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Why Snowden cannot get a fair trial in the US

Many of those angered by Edward Snowden’s disclosures try to imply cowardice in his part and say that in order to prove that he is an honorable man, he should come back to the US, give himself up to the authorities, and allow his case to work its way through the legal system, pointing to Daniel Ellsberg’s example. This is, of course, disingenuous. Ellsberg himself says that things are very different now and that the Obama administration is much worse than Nixon’s in the way it treats whistleblowers and that Snowden did the right thing in leaving the country.

If Snowden returned, he would be very likely seized and kept incommunicado for decades, lucky to get even a rigged military tribunal.

Trevor Timm, executive director of the Freedom of the Press Foundation writes that even under the best conditions, Snowden would not be able to get a fair trial, as statements by the advocates of surrender suggest.

These statements belie a fundamental misunderstanding about how Espionage Act prosecutions work.

If Edward Snowden comes back to the US to face trial, it is likely he will not be able to tell a jury why he did what he did, and what happened because of his actions. Contrary to common sense, there is no public interest exception to the Espionage Act. Prosecutors in recent cases have convinced courts that the intent of the leaker, the value of leaks to the public, and the lack of harm caused by the leaks are irrelevant—and are therefore inadmissible in court.

This is why rarely, if ever, whistleblowers go to trial when they’re charged under the Espionage Act, and why the law—a relic from World War I—is so pernicious.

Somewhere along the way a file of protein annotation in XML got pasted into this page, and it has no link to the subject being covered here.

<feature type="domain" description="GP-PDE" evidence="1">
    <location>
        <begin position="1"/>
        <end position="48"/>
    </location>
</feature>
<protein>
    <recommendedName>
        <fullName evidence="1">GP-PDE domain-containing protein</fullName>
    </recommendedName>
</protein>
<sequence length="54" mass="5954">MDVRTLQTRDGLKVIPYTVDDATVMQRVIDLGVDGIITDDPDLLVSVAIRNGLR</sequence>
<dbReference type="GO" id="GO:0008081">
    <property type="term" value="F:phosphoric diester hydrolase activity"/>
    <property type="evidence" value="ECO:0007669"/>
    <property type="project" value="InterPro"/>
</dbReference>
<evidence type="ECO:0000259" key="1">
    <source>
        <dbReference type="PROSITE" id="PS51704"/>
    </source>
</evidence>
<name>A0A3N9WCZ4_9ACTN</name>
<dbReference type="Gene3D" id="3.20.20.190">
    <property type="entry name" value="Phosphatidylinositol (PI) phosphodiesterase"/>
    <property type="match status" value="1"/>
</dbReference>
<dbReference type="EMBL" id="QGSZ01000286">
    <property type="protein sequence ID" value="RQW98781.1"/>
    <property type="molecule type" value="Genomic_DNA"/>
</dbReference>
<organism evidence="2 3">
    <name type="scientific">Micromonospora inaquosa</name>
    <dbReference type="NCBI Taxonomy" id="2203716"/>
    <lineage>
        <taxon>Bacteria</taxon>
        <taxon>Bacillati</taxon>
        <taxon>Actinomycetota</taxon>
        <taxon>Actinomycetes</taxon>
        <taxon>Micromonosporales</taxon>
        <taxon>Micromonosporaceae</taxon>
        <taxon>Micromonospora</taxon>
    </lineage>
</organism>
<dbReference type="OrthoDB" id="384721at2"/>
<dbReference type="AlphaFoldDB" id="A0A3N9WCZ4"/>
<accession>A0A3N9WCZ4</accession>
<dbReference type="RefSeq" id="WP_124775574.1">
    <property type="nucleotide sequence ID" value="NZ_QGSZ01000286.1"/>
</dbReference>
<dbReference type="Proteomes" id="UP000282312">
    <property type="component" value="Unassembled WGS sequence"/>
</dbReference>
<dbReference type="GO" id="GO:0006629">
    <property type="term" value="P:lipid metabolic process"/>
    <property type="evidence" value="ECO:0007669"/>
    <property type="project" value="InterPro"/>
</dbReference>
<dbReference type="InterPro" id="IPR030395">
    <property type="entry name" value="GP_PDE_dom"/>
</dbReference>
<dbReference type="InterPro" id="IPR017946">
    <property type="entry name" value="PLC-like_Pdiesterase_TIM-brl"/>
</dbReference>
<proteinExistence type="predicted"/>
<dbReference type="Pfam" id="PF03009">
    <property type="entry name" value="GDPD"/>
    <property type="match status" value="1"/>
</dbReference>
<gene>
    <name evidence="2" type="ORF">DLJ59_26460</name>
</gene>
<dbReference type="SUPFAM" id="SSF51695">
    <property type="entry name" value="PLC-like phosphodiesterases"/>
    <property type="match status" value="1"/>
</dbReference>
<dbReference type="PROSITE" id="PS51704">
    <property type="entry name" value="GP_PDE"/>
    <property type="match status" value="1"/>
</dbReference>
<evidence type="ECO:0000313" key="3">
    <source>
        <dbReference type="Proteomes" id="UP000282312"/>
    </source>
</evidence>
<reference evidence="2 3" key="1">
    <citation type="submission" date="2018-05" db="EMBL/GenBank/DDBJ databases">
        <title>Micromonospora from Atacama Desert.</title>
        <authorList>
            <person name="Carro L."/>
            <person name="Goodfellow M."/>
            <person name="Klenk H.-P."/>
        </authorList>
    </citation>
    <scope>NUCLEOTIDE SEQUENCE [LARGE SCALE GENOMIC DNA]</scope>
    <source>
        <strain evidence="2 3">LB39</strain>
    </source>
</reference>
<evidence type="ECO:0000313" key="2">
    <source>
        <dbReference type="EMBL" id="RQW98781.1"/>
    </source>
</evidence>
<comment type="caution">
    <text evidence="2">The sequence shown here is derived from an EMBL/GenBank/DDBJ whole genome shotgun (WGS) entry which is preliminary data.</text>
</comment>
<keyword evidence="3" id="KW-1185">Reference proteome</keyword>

But it is even worse. Benny Johnson provides a round up of the crazed fantasies of some in the intelligence community about how they want to kill Snowden.

If employees of the government are willing to say this, you can only imagine what ordinary gun-toting ‘patriots’, egged on by the inflammatory statements of members of Congress and the administration, will be willing to do. Snowden might as well wear a target on his shirt.

Comments

  1. says

    lucky to get even a rigged military tribunal.

    Since he’s a civilian, there would never be a trial. He’d be held for years and probably never even charged (like Jose Padilla)

  2. Mano Singham says

    But couldn’t he be classified as an ‘enemy combatant’ like the others in Guantanamo and subject to a military tribunal?

  3. says

    I almost think that the Obama administration would prefer Snowden stay in Russia. As long as he stays there, Obama and the NSA gets to treat him as an enemy, a traitor, and a coward. They don’t need to worry about more public displays of retribution. We can say that the administration would “likely” deny him a fair trial. We can say they would “likely” torture or abuse him. But they aren’t doing those things, and as long as Snowden stays in Russia, they get to say they won’t and that they never would. As soon as Snowden tried to return, they’d need to pick a path: uphold the constitution and risk Snowden’s acquittal or admit to being a lawless regime when it comes to “National Security.”

    The only thing the administration has to gain by his return is preventing him from releasing any more information. But, of course, he’s already shared that information with others for just such a reason. So the administration has nothing to gain but plenty to lose.

    I want Snowden to come back, but only because he should never have needed to leave. He was a traitor to the US the way the cop who cited me for speeding was. Wait… I like this angle. Snowden is a traitor. Yeah. Tattle tailing is treason! Snowden and Officer Malone are treasonous dogs!

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